Show me the natural trail, fossil or genetic, of one animal turning into another. Show me nature’s fossil or genetic trail from salamanders to frogs or vice versa or a natural trail back to a common ancestor.
    Science without religion is lame, religion without science is blind. -- Albert Einstein

    If God DID do all of this, is He not the greatest scientist of all? -- dt, 2005
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    Quote Originally Posted by daytonturner
    I always enjoy your patient and thorough replies to my posts, Silas. I am not sure why this last reply was not referred to me, but I found it only upon entering TheScienceForum on my own.

    About the only thing you said that I would serious contest was this:

    You appear to be making a somewhat unwarranted assumption that all evolutionary biologists are atheists, or that the promotors of the theory of Evolution are atheists first and foremost.
    I think my intent was just the opposite – that all atheists are evolutionists by default -- not that all evolutionary biologists are atheists or even that all evolutionists are atheists.
    I must have misunderstood your reasoning for rejecting all the evidence for familial relationships as being promulgated by evolutionary biologists who are "biased" because they are atheists. If you accept that not all evolutionary biologists are atheists, what is the reason you don't accept their evidence (apart from the obvious fact that you haven't actually examined any of it)?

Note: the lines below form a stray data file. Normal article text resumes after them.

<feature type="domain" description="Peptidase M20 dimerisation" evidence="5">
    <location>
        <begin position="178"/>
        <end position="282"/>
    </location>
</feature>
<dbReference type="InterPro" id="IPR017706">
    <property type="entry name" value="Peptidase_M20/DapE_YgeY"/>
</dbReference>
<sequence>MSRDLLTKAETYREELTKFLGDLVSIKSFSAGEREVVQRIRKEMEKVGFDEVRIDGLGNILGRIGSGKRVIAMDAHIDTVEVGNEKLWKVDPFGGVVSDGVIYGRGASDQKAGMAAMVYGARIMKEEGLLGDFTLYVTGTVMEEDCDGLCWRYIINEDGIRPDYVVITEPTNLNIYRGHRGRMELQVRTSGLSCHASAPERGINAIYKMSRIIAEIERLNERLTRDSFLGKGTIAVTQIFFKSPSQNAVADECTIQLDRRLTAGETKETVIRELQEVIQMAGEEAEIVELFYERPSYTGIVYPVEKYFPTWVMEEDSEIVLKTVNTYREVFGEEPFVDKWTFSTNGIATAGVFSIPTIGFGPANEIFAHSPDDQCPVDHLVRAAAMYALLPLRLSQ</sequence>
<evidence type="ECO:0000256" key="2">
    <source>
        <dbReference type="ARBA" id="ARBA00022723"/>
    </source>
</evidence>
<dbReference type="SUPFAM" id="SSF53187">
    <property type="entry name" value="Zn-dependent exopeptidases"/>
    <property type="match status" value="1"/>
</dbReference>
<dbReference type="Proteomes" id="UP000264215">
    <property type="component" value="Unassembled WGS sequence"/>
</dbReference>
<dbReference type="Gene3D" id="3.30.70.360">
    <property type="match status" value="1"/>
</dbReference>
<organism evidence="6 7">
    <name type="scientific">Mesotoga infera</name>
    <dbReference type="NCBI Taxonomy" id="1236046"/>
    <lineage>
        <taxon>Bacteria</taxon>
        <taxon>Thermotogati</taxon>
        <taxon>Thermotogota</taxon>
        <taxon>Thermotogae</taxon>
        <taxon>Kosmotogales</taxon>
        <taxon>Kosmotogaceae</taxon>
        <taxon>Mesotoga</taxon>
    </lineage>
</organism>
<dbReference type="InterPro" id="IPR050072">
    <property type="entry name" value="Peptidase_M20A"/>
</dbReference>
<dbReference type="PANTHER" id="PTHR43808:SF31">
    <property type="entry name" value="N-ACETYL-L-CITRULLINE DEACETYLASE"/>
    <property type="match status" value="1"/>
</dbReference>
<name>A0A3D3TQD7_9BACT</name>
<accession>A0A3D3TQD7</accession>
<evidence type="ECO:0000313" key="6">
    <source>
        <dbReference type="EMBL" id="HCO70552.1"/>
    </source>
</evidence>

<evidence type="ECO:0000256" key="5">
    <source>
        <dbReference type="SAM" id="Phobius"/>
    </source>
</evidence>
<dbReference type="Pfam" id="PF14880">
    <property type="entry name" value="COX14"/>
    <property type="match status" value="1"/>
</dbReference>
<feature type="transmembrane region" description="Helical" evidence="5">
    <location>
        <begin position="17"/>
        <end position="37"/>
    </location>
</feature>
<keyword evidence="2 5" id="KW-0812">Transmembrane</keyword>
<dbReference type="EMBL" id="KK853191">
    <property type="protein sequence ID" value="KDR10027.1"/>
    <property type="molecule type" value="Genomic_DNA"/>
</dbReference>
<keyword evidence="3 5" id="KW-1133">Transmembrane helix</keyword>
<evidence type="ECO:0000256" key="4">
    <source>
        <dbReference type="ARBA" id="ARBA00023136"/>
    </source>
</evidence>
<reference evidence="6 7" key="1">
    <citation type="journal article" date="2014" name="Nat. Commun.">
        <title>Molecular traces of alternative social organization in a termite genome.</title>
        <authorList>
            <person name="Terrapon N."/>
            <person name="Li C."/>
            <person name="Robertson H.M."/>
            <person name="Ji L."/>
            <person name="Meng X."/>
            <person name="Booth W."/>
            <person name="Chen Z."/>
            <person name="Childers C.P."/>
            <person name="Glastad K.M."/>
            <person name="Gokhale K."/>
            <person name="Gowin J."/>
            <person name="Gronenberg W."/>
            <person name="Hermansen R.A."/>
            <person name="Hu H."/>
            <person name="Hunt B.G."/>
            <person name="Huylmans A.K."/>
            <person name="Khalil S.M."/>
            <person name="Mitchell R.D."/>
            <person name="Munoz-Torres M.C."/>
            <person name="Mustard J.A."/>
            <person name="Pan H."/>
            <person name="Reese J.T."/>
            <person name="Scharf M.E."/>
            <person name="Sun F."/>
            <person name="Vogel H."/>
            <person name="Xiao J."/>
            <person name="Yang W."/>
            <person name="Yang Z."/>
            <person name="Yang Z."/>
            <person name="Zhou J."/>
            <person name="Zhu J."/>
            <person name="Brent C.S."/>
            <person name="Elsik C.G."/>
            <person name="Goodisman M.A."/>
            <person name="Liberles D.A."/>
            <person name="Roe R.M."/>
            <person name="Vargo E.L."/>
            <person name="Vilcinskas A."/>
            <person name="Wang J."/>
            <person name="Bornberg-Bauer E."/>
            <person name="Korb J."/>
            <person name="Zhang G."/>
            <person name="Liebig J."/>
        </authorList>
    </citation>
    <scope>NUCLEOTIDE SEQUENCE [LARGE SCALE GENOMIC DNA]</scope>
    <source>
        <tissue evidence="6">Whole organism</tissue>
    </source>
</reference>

Quote Originally Posted by daytonturner
    There are some other areas where I would disagree, but more from a philosophical standpoint than from factual discrepancies.

    For example, Silas says, in part:

    ... but I know that all that science is based on overwhelming evidence and generations of work which has built on itself endlessly and over and over again, never once turning up a piece of evidence that contradicts the theory. And all those generations of scientists are trained first and foremost in "discriminating thinking", in skepticism, in not accepting blind Authority.
    I just don’t see evolution as being comparable to “all of science.”
    That's really your loss! And it really isn't a reasonable viewpoint. The theory of evolution makes predictions that allow us to make useful things, like drugs, like disinfectants and vaccines, like new breeds of crops giving better yields (but please, let's not get into a GM foods argument!)

    Quote Originally Posted by daytonturner
    The theory of evolution is not the same as, say, the Doppler effect. This is a comparison of apples and oranges in a relationship which, apparently, only evolutionists are willing to make.
    Yes it is! Why is it that no matter how many times myself or Ophiolite or any of us on the pro-Evolution front explain again and again, over and over, that there is quite as much overwhelming evidence in favour of evolution and not one jot against it, you keep coming back with "it's not fact, it's not confirmed empirical science like physics is".